1) The state is buying these guns for dirt cheap. It is basically theft of private property as far as I'm concerned. People are complicit, but the fact remains that the state is paying probably 10-20% the value of most of the weapons turned in. Granted, it's not mandatory, but if the government went up to a million dollar home and said "we think your home may have been used for a crime, so we want you to give it to us for $150K, the homeowner would scoff at them.

2) If these weapons are destroyed, then that means if my weapons were stolen and then sold at a gun buyback, I won't get them back. Hopefully I'm insured.


1. Offering someone an option that is completely voluntary is not theft. No one is going to peoples homes asking for firearms. No one is saying "we think your firearm was used in a crime, turn it in." The majority of these events are privately funded through donations, and carry no government involvement or restriction of any kind, other than local police presence for security and crowd control at that municipalities discretion. This is not the government trying to steal your home or claim imminent domain so please don't make that comparison.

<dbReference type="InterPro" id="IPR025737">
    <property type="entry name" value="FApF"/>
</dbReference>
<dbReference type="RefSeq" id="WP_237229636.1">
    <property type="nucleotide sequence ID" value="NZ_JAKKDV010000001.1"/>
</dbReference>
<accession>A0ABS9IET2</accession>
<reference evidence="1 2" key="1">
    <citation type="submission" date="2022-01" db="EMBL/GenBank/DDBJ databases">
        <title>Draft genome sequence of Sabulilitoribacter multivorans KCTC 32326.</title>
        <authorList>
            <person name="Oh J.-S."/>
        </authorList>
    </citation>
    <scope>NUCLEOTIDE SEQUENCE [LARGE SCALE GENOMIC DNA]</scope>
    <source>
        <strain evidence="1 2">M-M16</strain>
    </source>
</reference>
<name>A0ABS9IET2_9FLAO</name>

2. I think you also have an inflated view of the value of most of the turned in firearms.
Regardless, as far as underpaying, I see threads in here all the time about people who are very happy to pay a neighbor or relative a fraction of a guns value, simply because the owner has no interest and no idea of true value.
So the fact that the buyback will pay a small percentage(in your opinion) of actual value is of no concern to me, since its COMPLETELY voluntary, and they aren't coming to you, all they do is advertise and set up a location.